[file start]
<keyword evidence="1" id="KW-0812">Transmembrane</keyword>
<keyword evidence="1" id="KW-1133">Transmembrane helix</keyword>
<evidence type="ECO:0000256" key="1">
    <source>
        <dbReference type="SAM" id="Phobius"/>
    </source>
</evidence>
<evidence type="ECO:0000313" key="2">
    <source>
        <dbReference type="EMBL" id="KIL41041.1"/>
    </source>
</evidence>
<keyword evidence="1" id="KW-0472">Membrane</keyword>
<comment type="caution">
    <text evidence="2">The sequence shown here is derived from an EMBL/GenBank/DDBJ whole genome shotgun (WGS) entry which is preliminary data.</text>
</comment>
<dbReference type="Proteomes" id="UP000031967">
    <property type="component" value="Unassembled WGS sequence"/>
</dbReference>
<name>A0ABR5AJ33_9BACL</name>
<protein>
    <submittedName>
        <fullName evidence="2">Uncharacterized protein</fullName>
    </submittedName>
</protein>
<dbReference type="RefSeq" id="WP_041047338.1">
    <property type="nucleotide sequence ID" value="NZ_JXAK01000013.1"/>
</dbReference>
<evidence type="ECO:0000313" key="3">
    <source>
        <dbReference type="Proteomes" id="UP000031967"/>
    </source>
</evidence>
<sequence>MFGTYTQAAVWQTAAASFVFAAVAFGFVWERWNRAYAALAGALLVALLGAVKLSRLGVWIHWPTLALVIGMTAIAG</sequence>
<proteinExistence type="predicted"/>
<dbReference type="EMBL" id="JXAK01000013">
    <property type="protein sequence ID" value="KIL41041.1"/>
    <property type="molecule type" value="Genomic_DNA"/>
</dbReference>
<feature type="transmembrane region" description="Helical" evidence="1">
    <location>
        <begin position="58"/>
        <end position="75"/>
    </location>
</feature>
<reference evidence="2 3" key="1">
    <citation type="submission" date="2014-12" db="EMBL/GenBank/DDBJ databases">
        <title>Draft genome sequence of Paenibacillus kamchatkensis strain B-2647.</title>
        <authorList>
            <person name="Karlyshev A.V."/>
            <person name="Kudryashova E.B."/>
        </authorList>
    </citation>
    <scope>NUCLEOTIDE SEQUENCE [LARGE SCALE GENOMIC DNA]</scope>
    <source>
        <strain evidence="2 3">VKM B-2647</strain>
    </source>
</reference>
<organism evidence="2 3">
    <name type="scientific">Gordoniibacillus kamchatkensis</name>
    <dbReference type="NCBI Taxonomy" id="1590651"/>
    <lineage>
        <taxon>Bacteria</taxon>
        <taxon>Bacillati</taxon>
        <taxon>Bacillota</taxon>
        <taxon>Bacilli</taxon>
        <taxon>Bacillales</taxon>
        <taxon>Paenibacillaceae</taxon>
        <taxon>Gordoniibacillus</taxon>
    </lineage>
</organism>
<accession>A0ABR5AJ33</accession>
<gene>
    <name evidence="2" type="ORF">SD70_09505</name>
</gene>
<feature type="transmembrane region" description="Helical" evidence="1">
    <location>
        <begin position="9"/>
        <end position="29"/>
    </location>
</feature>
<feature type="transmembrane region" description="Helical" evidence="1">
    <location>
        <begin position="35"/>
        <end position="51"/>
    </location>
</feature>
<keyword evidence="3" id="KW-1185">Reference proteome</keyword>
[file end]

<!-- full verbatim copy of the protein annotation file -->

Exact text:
<keyword evidence="1" id="KW-0812">Transmembrane</keyword>
<keyword evidence="1" id="KW-1133">Transmembrane helix</keyword>
<evidence type="ECO:0000256" key="1">
    <source>
        <dbReference type="SAM" id="Phobius"/>
    </source>
</evidence>
<evidence type="ECO:0000313" key="2">
    <source>
        <dbReference type="EMBL" id="KIL41041.1"/>
    </source>
</evidence>
<keyword evidence="1" id="KW-0472">Membrane</keyword>
<comment type="caution">
    <text evidence="2">The sequence shown here is derived from an EMBL/GenBank/DDBJ whole genome shotgun (WGS) entry which is preliminary data.</text>
</comment>
<dbReference type="Proteomes" id="UP000031967">
    <property type="component" value="Unassembled WGS sequence"/>
</dbReference>
<name>A0ABR5AJ33_9BACL</name>
<protein>
    <submittedName>
        <fullName evidence="2">Uncharacterized protein</fullName>
    </submittedName>
</protein>
<dbReference type="RefSeq" id="WP_041047338.1">
    <property type="nucleotide sequence ID" value="NZ_JXAK01000013.1"/>
</dbReference>
<evidence type="ECO:0000313" key="3">
    <source>
        <dbReference type="Proteomes" id="UP000031967"/>
    </source>
</evidence>
<sequence>MFGTYTQAAVWQTAAASFVFAAVAFGFVWERWNRAYAALAGALLVALLGAVKLSRLGVWIHWPTLALVIGMTAIAG</sequence>
<proteinExistence type="predicted"/>
<dbReference type="EMBL" id="JXAK01000013">
    <property type="protein sequence ID" value="KIL41041.1"/>
    <property type="molecule type" value="Genomic_DNA"/>
</dbReference>
<feature type="transmembrane region" description="Helical" evidence="1">
    <location>
        <begin position="58"/>
        <end position="75"/>
    </location>
</feature>
<reference evidence="2 3" key="1">
    <citation type="submission" date="2014-12" db="EMBL/GenBank/DDBJ databases">
        <title>Draft genome sequence of Paenibacillus kamchatkensis strain B-2647.</title>
        <authorList>
            <person name="Karlyshev A.V."/>
            <person name="Kudryashova E.B."/>
        </authorList>
    </citation>
    <scope>NUCLEOTIDE SEQUENCE [LARGE SCALE GENOMIC DNA]</scope>
    <source>
        <strain evidence="2 3">VKM B-2647</strain>
    </source>
</reference>
<organism evidence="2 3">
    <name type="scientific">Gordoniibacillus kamchatkensis</name>
    <dbReference type="NCBI Taxonomy" id="1590651"/>
    <lineage>
        <taxon>Bacteria</taxon>
        <taxon>Bacillati</taxon>
        <taxon>Bacillota</taxon>
        <taxon>Bacilli</taxon>
        <taxon>Bacillales</taxon>
        <taxon>Paenibacillaceae</taxon>
        <taxon>Gordoniibacillus</taxon>
    </lineage>
</organism>
<accession>A0ABR5AJ33</accession>
<gene>
    <name evidence="2" type="ORF">SD70_09505</name>
</gene>
<feature type="transmembrane region" description="Helical" evidence="1">
    <location>
        <begin position="9"/>
        <end position="29"/>
    </location>
</feature>
<feature type="transmembrane region" description="Helical" evidence="1">
    <location>
        <begin position="35"/>
        <end position="51"/>
    </location>
</feature>
<keyword evidence="3" id="KW-1185">Reference proteome</keyword>